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Latest Addition to the UN Women Commission Draws Anger from Advocates

Written By: Lori Adelman
May 13, 2010

 

Recently, Iran secured a seat on the Commission on the Status of Women (CSW), the principal political global policy-making body dedicated exclusively to monitoring government’s progress on gender equality and the advancement of women’s rights.

Women’s health advocates have expressed outrage and opposition to this recent development, many of them citing the nation as undeserving of a seat on the CSW due to its record on human rights- and women’s rights in particular. As a member of the CSW, Iran will be in a position to add conservative language to the CSW’s agreements.

Many speculate that Iran obtained the seat as the result of a behind-the-scenes compromise in exchange for Tehran’s agreement to drop its bid to win a seat on the UN’s Human Rights Council, a process that activists recently called “a denigration of the very principles for which the CSW and UN stand.” On the other hand, some advocates have defended Iran’s right to participate in the CSW, stating that its exclusion from the Commission would be unjust.

FoxNews reports that Iranian activists have also come forward to oppose the election:

“As word of Iran’s intention to join the women’s commission came out, a group of Iranian activists circulated a petition to the U.N. asking that member states oppose its election.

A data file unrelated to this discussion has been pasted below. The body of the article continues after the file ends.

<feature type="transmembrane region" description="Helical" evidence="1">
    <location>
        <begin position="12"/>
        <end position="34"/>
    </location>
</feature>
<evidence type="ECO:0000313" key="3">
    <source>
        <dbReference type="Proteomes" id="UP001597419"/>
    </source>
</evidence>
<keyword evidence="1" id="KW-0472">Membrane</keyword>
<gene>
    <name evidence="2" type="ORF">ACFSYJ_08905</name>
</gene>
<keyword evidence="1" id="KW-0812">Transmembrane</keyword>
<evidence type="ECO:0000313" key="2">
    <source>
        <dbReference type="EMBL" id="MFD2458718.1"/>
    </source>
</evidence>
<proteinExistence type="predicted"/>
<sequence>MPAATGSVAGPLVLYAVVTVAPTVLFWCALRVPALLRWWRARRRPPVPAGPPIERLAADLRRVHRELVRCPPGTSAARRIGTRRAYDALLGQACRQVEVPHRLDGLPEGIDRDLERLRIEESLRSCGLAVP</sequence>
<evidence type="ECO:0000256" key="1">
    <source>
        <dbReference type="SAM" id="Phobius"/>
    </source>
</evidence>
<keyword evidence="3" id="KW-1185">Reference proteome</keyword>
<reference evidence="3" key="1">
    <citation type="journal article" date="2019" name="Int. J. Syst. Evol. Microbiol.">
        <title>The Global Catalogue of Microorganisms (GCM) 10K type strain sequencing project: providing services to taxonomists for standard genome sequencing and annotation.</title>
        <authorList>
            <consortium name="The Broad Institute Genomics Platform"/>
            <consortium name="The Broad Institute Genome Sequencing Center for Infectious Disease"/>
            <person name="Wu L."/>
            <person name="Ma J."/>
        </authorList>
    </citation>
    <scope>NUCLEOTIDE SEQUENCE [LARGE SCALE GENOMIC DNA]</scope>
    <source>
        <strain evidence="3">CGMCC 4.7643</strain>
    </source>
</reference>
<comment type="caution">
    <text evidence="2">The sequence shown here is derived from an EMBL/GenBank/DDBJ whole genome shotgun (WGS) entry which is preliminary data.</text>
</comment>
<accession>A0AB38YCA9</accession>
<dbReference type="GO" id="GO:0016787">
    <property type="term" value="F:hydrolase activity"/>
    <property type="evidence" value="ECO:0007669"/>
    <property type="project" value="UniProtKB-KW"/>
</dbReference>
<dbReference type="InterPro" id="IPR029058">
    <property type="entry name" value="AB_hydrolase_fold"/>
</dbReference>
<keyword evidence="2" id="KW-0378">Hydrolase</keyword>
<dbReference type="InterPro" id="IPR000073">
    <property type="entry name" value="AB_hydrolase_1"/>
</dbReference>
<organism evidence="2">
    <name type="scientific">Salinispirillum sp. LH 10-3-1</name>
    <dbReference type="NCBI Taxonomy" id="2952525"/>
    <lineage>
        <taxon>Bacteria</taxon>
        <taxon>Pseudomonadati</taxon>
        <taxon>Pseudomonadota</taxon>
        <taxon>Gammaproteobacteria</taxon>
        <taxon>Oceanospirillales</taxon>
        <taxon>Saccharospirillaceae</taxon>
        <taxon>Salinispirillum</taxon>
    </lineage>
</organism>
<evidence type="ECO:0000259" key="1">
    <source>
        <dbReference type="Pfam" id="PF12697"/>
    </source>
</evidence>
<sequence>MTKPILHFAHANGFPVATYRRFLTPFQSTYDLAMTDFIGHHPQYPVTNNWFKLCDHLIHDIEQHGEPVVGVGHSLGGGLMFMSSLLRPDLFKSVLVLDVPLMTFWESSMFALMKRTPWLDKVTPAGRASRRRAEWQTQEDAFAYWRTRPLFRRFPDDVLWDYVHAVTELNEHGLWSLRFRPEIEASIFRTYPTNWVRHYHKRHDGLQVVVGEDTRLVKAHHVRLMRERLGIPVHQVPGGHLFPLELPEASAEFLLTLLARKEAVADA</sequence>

‘Iran’s discriminatory laws demonstrate that the Islamic Republic does not believe in gender equality,’ reads the letter, signed by 214 activists and endorsed by over a dozen human rights bodies.”

IWHC recognizes the importance of the CSW and all UN bodies in promoting and protecting women’s health and human rights, and will continue to mobilize women and young people to be involved in these conferences and interact with all government participants to ensure the best possible outcome for women and girls.

We will also continue to support local advocates who rely on these agreements as tools to lobby their own governments for an increased commitment to ensuring women and adolescents’ sexual and reproductive health services and protection of their human rights in the form of legislation, budgetary allocations, and comprehensive programs and services.

To read more about IWHC’s participation in the CSW, click here.

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